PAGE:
ACSS: How does your work in the public sector inform your current role?
Dan: My experience at OFAC and the New York Fed certainly helped color my knowledge of how to communicate with them effectively. Understanding who you’re dealing with in these agencies is critically important to ensure that your message resonates, whether it’s a voluntary self-disclosure, active dialogue related to a settlement agreement, or just general communications to share information proactively.
It has helped me advise clients on managing their expectations relative to the likelihood of enforcement or how long you can generally expect a complex license application to take.
ACSS: You have worked with many global organizations; what are your thoughts on OFAC and extraterritorial reach?
Dan: As you observe enforcement moving more towards the Middle East and Asia, you begin to see other institutions not fully understanding what can and cannot be done through the U.S. and how that may jive with their existing banking practices.
The conflict of law issue is nothing new; it existed in the E.U. for years with respect to antiboycott restrictions on compliance with Cuba sanctions. But, situations like China and Hong Kong sanctions create some complexities for global banks that operate in the US, Hong Kong, and China. It’s challenging for international businesses that find themselves in the middle of Hong Kong-related sanctions on China and China ramping up its entity list because it is impossible to comply with both.
ACSS: What advice do you give to sanctions compliance professionals?
Dan: Stay nimble and quickly address the impact of any changes in sanctions programs on your organization. Ensure that you’re able to have a quick read on what they mean to your business because that’s typically the first question that the Head of Sanctions gets from an organization’s leadership. To be able to do that rapidly is of critical importance to assess any potential exposure.
Also, be aware that economic sanctions are an instrument of the execution of foreign policy strategy. It is super dynamic and changes quite regularly. There can be significant changes, and even the threat of sanctions can cause considerable harm.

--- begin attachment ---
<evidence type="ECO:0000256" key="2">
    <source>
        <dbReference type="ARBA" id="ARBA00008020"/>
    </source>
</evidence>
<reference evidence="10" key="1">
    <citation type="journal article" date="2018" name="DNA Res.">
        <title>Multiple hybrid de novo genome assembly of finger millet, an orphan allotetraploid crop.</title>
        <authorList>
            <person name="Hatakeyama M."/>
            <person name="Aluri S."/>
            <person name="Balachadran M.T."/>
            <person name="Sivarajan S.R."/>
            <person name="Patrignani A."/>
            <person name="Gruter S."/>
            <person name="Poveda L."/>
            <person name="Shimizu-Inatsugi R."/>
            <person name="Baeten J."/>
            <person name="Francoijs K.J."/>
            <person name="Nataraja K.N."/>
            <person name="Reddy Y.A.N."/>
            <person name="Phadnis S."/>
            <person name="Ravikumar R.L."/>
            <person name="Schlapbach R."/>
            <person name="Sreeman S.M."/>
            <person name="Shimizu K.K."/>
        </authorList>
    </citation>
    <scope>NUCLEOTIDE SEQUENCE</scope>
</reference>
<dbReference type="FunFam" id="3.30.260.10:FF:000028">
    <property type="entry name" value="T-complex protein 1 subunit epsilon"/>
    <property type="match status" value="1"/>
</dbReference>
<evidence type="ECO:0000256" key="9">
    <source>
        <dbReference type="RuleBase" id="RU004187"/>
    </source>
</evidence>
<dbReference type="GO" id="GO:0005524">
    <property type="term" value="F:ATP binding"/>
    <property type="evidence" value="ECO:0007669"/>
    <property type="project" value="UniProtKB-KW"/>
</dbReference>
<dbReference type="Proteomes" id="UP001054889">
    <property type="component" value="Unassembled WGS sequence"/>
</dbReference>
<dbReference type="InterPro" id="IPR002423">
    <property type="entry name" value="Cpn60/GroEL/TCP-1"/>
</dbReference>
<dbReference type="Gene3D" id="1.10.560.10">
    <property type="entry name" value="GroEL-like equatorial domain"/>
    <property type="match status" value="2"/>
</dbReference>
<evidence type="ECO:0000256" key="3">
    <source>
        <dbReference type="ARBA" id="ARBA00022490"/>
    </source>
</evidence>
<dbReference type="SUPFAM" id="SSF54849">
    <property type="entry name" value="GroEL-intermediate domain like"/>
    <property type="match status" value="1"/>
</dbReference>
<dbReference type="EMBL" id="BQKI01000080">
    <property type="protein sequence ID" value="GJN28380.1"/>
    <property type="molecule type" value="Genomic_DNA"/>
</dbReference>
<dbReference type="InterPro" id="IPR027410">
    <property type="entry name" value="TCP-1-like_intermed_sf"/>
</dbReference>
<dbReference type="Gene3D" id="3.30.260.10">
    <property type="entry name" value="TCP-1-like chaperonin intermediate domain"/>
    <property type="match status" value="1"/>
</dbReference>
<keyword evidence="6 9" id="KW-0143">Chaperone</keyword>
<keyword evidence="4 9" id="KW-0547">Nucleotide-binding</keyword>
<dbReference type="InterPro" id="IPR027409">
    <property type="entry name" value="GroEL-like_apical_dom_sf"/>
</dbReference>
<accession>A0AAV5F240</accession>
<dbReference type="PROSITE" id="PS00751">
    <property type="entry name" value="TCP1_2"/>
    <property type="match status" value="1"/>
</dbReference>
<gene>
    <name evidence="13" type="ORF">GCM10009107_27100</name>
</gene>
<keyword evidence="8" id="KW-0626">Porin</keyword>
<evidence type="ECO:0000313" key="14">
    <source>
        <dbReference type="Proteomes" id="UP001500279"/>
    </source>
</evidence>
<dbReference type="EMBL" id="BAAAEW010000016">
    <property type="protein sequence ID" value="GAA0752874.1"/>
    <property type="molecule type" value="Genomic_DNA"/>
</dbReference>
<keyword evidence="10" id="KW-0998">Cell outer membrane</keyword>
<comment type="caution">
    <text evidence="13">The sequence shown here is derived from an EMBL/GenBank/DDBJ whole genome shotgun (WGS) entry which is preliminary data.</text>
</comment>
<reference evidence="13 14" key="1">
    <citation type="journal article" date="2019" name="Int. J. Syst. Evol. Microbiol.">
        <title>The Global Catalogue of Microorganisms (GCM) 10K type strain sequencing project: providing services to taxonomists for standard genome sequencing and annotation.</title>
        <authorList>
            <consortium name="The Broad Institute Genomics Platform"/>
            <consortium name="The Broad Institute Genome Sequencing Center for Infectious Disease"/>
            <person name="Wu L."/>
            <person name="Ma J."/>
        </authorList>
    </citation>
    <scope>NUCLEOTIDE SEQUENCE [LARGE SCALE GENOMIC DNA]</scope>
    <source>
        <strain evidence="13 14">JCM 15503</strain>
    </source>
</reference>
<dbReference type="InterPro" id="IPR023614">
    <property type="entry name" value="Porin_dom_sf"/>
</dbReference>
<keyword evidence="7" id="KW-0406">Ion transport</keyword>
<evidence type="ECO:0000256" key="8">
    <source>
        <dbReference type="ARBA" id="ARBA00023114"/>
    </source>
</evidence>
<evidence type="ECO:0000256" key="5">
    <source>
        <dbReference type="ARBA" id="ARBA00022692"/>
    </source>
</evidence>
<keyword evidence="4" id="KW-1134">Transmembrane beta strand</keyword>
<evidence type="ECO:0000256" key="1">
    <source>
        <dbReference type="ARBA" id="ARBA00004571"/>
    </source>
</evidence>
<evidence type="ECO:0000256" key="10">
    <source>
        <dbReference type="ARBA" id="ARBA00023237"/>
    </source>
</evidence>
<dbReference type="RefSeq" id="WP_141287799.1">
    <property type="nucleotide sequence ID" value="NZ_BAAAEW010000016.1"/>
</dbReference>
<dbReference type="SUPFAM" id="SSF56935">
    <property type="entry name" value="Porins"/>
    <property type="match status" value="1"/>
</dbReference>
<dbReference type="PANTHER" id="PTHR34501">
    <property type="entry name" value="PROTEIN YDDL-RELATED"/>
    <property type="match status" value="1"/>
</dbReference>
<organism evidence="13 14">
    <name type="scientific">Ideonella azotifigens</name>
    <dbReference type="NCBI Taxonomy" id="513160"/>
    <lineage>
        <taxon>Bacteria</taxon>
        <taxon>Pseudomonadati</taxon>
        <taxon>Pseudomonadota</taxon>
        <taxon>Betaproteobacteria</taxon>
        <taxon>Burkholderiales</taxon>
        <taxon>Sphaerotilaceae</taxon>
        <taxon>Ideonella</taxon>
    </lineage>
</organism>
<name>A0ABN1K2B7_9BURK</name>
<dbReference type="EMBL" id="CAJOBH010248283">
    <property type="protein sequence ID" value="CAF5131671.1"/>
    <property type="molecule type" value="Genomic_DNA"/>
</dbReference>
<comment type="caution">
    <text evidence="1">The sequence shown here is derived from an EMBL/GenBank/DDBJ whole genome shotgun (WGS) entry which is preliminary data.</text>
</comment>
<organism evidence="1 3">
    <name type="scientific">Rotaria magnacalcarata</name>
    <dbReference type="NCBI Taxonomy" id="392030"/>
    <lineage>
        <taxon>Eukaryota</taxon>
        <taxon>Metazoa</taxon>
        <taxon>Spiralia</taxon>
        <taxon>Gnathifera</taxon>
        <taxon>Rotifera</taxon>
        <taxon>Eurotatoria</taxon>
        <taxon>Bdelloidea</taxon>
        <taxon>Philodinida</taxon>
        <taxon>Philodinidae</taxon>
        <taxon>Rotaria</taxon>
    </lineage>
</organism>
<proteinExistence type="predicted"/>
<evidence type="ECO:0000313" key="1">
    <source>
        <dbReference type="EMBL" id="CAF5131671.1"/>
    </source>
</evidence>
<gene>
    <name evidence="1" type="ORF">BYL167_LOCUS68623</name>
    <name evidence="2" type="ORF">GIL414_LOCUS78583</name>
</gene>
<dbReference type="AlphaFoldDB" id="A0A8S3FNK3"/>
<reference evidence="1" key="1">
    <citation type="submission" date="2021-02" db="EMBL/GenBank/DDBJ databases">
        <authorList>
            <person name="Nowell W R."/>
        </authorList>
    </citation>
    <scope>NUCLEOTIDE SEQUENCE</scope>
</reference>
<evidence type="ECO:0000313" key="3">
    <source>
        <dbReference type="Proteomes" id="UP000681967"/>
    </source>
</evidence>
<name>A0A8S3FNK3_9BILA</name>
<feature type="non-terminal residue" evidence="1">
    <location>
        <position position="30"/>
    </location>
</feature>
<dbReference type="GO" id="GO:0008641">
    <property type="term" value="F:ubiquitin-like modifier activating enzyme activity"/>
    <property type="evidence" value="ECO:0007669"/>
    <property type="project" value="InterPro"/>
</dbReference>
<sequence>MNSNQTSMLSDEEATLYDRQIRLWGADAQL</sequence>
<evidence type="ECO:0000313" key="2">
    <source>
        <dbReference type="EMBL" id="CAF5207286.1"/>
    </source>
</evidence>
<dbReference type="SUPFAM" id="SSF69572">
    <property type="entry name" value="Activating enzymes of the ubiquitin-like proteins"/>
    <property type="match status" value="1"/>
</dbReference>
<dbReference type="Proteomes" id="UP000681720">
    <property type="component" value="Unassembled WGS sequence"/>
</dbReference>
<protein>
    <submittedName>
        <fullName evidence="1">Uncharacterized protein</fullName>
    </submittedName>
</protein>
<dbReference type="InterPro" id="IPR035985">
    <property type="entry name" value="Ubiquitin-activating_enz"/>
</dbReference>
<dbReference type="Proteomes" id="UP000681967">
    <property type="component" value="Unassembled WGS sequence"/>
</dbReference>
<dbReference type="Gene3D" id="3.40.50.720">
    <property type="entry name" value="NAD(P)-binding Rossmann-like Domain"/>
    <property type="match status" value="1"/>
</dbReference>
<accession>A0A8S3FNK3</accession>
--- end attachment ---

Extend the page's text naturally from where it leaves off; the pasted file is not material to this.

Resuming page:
I remember when the U.S. threatened Turkey with sanctions a few years ago. I was in Europe with the Head of Sanctions for a global bank, and because of the rumor of Turkish sanctions, their business began looking to see if they needed to divest their Turkish positions. That incident caused market confusion, and a massive sell-off and rapid drop in the Lira value.
There are some significant consequences if you rush to judgment on sanctions programs not just for your organization but for economies more broadly. I’m not saying that sanctions compliance officers can save the global economy. But, if someone can raise their hand and say, “We don’t have anything to worry about with this,” that may save a run on a currency that ends up hurting, not the government or the intended target, but potentially the populace.
ACSS: How do you see the sanctions environment changing in 2021?
Dan: I think the Biden administration will undoubtedly be an active user of sanctions, but I also think sanctions will be done more smartly and have less overt political means. I suspect that with the Biden administration, we’ll go back to an era of multilateral sanctions. During the Trump administration, unilateral sanctions was the name of the game, and unilateral sanctions are quickly destined to fail.
You also may see sanctions with more precise objectives. However, the Venezuela sanctions built out in the Trump administration were the first sanctions that had a clearly stated goal – that we will lift sanctions when Maduro cedes power. Never before had sanctions being lifted been so clearly tied to regime change.
ACSS: Any last thoughts?
Dan: Yes, the ability to rapidly dissect the changing geopolitical climate and how that manifests itself with sanctions and what that means to your organization is so critical. It’s different from anti-money laundering regulations, which have remained mostly static. There have been changes to AML over the last few years, but obviously not as rapidly as we’ve seen with sanctions.
It’s important for ACSS members to continue to remind their organizations of the fact that sanctions are always changing and evolving. It’s a different skill set than folks in the AML ecosystem. While I think that’s pretty well understood, I don’t know if it’s universal.